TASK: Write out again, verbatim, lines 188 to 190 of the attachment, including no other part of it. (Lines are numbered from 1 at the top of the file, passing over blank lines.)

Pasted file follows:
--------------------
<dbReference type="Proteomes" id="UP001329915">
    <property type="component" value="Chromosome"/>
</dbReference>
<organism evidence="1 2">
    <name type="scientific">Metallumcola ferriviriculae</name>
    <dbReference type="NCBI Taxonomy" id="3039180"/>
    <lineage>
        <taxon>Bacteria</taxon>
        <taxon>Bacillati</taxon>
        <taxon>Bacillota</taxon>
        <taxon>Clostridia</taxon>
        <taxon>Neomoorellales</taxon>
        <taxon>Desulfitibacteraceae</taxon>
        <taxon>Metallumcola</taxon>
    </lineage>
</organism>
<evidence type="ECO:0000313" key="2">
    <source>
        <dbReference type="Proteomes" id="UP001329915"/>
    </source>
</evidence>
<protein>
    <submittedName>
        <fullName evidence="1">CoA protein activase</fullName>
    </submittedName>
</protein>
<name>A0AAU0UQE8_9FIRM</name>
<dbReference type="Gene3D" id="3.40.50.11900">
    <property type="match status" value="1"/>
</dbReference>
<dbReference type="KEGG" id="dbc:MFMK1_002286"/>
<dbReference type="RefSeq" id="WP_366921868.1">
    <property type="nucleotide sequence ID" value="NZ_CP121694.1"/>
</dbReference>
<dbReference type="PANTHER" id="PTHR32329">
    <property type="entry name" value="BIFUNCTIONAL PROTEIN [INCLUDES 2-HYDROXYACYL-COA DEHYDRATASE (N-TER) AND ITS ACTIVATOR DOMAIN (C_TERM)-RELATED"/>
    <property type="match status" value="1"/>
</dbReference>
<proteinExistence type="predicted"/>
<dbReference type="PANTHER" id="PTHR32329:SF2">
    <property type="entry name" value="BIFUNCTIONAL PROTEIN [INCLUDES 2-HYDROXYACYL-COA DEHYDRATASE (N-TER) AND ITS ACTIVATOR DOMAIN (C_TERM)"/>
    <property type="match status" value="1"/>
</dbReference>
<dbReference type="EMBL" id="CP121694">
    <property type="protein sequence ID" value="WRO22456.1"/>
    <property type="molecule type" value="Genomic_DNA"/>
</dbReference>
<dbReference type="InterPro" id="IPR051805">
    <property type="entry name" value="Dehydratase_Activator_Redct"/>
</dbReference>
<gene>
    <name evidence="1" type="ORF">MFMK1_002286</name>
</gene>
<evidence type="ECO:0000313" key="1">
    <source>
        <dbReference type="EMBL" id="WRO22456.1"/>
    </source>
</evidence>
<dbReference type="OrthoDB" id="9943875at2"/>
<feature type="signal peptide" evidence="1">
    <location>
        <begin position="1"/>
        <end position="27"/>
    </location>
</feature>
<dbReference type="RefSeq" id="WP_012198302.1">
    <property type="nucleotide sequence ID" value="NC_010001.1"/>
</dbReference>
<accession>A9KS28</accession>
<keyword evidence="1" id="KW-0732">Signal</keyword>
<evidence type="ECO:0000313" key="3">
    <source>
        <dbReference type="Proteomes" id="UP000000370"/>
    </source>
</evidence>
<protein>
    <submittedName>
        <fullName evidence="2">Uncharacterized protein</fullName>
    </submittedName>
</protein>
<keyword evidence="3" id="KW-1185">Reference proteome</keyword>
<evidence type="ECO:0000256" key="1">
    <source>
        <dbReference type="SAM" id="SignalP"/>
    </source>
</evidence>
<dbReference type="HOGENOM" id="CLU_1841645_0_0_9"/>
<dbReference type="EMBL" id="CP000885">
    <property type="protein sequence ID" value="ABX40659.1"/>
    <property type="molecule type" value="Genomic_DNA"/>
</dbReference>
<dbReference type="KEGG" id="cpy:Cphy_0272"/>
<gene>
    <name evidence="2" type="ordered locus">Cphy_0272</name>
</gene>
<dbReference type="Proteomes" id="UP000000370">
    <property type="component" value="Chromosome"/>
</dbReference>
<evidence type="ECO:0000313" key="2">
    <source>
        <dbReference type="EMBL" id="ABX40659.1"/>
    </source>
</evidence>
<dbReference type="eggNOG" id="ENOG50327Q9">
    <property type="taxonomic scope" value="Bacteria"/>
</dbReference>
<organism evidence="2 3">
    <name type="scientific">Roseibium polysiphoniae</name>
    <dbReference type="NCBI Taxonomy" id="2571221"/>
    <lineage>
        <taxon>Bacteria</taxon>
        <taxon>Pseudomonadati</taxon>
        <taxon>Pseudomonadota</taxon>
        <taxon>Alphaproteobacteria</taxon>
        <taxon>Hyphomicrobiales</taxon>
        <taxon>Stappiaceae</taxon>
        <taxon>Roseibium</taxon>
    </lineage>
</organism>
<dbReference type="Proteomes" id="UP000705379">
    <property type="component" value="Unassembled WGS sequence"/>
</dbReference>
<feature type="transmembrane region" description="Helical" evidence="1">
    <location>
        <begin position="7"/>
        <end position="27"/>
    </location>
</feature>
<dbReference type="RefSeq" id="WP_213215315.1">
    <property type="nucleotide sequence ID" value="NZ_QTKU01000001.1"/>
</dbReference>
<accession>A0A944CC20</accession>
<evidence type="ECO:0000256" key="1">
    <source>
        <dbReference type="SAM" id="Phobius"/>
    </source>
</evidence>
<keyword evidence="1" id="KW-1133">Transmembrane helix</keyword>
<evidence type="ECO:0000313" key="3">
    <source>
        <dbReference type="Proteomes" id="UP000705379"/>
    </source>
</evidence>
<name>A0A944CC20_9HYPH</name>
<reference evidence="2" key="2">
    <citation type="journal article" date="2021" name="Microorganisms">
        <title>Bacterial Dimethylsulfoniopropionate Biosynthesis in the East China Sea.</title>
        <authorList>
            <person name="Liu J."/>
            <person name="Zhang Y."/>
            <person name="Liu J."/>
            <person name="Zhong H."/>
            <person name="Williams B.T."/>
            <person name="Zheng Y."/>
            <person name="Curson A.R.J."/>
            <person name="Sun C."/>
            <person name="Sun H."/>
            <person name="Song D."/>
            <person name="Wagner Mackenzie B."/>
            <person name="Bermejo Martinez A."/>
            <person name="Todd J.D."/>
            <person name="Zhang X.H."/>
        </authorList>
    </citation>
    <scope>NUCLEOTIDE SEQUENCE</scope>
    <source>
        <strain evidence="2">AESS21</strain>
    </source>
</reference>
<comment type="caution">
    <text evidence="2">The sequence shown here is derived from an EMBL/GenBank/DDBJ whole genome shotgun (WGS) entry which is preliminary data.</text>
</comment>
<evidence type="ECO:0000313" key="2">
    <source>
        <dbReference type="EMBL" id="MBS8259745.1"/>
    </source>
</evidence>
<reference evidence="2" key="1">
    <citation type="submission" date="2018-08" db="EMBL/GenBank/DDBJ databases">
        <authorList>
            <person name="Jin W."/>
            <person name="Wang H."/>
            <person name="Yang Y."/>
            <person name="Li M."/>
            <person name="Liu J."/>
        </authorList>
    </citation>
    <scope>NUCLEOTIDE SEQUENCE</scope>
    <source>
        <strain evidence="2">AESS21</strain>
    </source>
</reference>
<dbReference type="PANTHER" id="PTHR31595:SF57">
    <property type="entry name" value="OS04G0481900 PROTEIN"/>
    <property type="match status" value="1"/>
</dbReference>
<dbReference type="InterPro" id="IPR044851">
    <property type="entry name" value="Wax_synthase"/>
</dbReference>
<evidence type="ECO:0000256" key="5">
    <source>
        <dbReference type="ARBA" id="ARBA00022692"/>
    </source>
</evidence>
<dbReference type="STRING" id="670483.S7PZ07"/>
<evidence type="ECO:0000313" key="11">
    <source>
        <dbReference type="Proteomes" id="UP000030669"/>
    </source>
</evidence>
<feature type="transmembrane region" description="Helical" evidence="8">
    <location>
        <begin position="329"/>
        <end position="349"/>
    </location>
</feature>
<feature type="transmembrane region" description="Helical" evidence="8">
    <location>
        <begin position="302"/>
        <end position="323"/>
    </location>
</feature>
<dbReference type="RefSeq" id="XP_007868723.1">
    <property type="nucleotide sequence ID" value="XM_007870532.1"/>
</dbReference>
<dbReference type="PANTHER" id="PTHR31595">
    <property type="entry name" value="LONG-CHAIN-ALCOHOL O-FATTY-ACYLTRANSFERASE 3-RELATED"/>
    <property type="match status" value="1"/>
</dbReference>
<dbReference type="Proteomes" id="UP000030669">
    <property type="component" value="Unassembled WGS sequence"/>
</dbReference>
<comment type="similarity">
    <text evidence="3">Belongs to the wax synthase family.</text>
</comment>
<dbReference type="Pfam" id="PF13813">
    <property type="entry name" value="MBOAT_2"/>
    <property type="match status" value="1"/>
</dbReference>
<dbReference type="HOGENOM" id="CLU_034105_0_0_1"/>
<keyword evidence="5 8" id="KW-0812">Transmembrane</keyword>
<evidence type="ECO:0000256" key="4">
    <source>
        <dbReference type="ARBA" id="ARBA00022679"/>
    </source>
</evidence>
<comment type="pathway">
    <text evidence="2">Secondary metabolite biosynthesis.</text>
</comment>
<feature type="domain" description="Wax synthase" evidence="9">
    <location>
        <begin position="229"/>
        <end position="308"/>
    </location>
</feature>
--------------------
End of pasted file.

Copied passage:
    <scope>NUCLEOTIDE SEQUENCE</scope>
    <source>
        <strain evidence="2">AESS21</strain>